Fall 1999 Biology 111 Exam #1 - Cellular Communications
There is no time limit on this test, though I have tried to design one that you should be able to complete within 2.5 hours, except for typing. You are not allowed to use your notes, old tests, the internet, or any books, nor are you allowed to discuss the test with anyone until all exams are turned in at 11:30 am on Monday September 20. EXAMS ARE DUE AT CLASS TIME ON MONDAY SEPTEMBER 20. You may use a calculator and/or ruler. The answers to the questions must be typed on a separate sheet of paper unless the question specifically says to write the answer in the space provided. If you do not write your answers in the appropriate location, I may not find them.
Please do not write or type your name on any page other than this cover page.
Staple all your pages (INCLUDING THE TEST PAGES) together when finished with the exam.
Name (please print):
Write out the full pledge and sign:
How long did this exam take you to complete (excluding typing)?
1) I have to make a confession. The neutral red solution you used in lab the first week was not 1M but in fact it was 0.1% w/v. Furthermore, the MW for neutral red is not 100, it is really 87.5.
a) Tell me how we made 450 mL of this 0.1% w/v solution.
b) What is the molarity of the solution you made in the test tube during lab that was
4% v/v of the stock solution which we told you was 1M but now you know is
0.1%solution? So calculate the true molarity of your "4% v/v" solution.
2) There are two parts to this question, A and B, which go with the two graphs below. Tell me in "plain English" what experimental conditions could alter an enzyme's reaction such that when graphed, it looks like the solid lines below, compared to the dashed lines from an ideal experiment. For both A and B, explain why this altered condition would produce its new graph. Graphs A and B represent different parts to this question and they should be answered separately.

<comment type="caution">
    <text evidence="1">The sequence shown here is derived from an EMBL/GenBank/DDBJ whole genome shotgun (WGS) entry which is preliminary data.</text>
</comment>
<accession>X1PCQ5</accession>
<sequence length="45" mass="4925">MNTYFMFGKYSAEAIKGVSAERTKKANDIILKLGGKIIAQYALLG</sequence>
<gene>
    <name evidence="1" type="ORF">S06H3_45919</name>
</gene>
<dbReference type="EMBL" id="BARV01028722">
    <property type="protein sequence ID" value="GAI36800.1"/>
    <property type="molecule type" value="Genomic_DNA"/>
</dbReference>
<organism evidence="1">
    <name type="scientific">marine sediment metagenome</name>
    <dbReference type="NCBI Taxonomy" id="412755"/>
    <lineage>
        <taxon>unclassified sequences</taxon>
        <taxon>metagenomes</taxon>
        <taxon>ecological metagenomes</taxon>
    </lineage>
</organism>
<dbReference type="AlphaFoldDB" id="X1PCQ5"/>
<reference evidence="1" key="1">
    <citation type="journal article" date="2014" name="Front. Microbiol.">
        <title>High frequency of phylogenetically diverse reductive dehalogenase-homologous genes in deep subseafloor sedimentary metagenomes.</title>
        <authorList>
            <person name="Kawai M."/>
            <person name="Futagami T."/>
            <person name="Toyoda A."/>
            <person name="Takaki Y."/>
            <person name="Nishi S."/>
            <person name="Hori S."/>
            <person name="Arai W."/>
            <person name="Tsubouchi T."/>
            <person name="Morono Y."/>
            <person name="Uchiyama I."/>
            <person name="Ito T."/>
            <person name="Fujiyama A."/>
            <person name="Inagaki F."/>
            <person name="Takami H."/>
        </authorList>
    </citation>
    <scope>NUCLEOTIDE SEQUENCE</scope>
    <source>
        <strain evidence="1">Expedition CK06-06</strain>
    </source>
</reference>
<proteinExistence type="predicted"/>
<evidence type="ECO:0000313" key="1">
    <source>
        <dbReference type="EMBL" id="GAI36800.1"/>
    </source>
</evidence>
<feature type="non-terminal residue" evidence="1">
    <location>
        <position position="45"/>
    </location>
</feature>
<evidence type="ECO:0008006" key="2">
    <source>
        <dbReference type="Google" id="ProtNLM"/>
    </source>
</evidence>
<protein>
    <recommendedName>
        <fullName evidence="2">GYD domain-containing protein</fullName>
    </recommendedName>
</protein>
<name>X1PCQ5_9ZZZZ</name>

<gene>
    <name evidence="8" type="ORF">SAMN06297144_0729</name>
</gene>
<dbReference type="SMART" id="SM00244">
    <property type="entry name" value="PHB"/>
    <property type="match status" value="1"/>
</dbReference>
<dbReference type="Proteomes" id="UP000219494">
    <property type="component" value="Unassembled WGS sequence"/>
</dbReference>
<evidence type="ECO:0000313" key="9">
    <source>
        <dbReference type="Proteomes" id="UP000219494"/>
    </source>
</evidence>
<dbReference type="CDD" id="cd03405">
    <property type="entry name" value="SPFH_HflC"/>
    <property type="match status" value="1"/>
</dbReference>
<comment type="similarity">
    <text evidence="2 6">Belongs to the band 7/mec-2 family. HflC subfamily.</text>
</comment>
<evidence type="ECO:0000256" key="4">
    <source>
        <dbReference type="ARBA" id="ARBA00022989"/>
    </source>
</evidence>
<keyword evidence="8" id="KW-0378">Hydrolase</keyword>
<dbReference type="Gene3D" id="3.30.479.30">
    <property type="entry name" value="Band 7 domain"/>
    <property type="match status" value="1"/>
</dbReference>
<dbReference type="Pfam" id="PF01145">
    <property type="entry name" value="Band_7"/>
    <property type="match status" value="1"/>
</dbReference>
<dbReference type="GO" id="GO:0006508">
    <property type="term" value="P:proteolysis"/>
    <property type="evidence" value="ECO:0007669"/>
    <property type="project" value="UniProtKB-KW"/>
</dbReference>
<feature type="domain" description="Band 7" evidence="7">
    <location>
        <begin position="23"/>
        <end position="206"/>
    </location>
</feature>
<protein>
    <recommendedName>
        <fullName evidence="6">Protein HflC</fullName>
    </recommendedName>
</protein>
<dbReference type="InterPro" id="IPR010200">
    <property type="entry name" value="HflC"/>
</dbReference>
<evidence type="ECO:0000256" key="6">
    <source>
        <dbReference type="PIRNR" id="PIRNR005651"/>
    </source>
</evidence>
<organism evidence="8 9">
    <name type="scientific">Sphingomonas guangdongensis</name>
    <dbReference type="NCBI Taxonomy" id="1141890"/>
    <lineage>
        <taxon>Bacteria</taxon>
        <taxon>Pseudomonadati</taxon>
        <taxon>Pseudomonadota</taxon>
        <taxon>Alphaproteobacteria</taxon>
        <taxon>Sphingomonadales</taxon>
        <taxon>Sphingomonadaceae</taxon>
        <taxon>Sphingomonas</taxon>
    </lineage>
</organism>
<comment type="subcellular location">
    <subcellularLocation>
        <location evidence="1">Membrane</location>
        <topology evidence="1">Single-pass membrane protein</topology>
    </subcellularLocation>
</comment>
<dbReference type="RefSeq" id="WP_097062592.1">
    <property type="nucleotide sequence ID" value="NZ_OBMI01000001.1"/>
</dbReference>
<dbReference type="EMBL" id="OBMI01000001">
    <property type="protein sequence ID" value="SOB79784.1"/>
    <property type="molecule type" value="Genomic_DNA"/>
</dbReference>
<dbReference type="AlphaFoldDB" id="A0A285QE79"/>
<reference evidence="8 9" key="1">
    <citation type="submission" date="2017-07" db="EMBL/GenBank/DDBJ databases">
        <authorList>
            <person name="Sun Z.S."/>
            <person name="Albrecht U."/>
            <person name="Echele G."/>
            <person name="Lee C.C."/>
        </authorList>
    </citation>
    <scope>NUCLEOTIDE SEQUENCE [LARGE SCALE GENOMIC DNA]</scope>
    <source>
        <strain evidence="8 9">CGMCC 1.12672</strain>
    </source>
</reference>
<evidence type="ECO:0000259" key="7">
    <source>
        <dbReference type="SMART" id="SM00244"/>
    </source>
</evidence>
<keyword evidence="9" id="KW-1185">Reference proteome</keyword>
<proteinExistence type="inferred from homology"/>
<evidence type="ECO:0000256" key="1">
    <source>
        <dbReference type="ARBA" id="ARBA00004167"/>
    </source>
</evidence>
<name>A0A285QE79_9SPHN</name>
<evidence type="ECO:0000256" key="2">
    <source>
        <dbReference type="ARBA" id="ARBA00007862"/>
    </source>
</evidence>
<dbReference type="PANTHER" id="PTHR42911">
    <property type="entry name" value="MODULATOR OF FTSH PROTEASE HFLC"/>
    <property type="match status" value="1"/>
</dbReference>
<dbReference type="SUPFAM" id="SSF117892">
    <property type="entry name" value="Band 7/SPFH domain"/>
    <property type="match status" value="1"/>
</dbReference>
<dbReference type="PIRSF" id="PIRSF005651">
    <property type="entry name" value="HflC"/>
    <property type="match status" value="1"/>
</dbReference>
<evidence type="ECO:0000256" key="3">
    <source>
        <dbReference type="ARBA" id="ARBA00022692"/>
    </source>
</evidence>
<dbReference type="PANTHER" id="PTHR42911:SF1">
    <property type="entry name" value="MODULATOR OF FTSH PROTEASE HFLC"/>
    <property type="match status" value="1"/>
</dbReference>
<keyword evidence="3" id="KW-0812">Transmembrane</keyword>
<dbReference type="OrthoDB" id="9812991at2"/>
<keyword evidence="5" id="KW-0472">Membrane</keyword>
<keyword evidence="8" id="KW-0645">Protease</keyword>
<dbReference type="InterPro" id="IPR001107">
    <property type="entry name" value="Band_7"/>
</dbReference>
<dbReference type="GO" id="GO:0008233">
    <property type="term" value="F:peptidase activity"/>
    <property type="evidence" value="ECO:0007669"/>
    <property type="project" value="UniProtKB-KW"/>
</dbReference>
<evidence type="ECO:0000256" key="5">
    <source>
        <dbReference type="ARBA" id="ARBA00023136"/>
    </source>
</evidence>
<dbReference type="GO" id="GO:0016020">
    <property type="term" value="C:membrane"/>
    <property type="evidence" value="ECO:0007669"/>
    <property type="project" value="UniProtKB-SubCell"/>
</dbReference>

3) A major tenet in biology is that form follows function. Give an example that illustrates this point on the cellular level. Explain how this example illustrates the point.
4) What are the chemical differences between starch, glycogen, and cellulose? What significance do these differences have in your daily life?
5) Explain how changing one amino acid in a G protein could change its overall function. In your answer, properly use the different terms that describe the levels of protein structure with regards to G proteins.
6) An international team has found estrogen can bind to two different receptors, called alpha and beta. When estrogen binds to its alpha receptor, genes are activated, while binding to the beta receptor inhibits gene activation. Hypothesize a molecular mechanism to explain how the same ligand could give two different signals.
7) a) What category of modulation is needed to activate glycogen phosphorylase and glycogen synthase?
b) Describe what a cell must do to activate each of these two enzymes.
c) Which event, or events, of your answers from part b above happens when you get
d) What does the enzyme phosphorylase kinase do in your liver and how is it
e) What does the enzyme protein kinase A do in your liver and how is it activated?
8) In the space below, draw a picture of cAMP. In your drawing, you do not have to draw the base, simply write the letter that represents the base.
9) Tell me exactly what role ATP plays in pumping calcium ions across the SER membrane. I want you to be very specific and not say something general like "it provides energy." Tell me exactly which steps in the pumping cycle it facilitates and how.
10) Create a table with 3 columns in it and many rows (this can be a hand-drawn table if you dont know how to create a table with your word processor). In this table, list as many examples as you can think of that we have studied so far. For each row provide the following information:
Column A: a mechanism where calcium ions were used in intracellular communication
Column B: where the calcium ions came from for each example in column A
Column C: What protein allowed it to cross a membrane and go down its concentration gradient for each example in column A and B.
11) How is resting membrane potential created? In your answer, include the structure of the plasma membrane, the protein responsible for generating the potential, and the ion or ions involved.
12) What happens at a presynaptic terminus that allows the neurotransmitter to be secreted? Start your explanation AFTER the action potential has reached the terminus.
13) How can the fertilization signal be deactivated within the egg? To receive full credit for this question, you must describe three different mechanisms for deactivation.
14) As explained in one of the study questions, many cancer researchers study signal transduction. G proteins are very important in many cancers because mutated G proteins cannot hydrolyze GTP.
a) Explain to me in "plain English" what the phrase "hydrolyze GTP" means.
b) Explain why this inability to hydrolyze GTP might lead to cancer.
15) Some forms of breast cancer are stimulated by estrogen. Design an experiment to determine if these breast cancer cells have more estrogen receptors or fewer estrogen receptors than healthy breast cells.
See Copy of Test with Answers
Return to Bio111 Home Page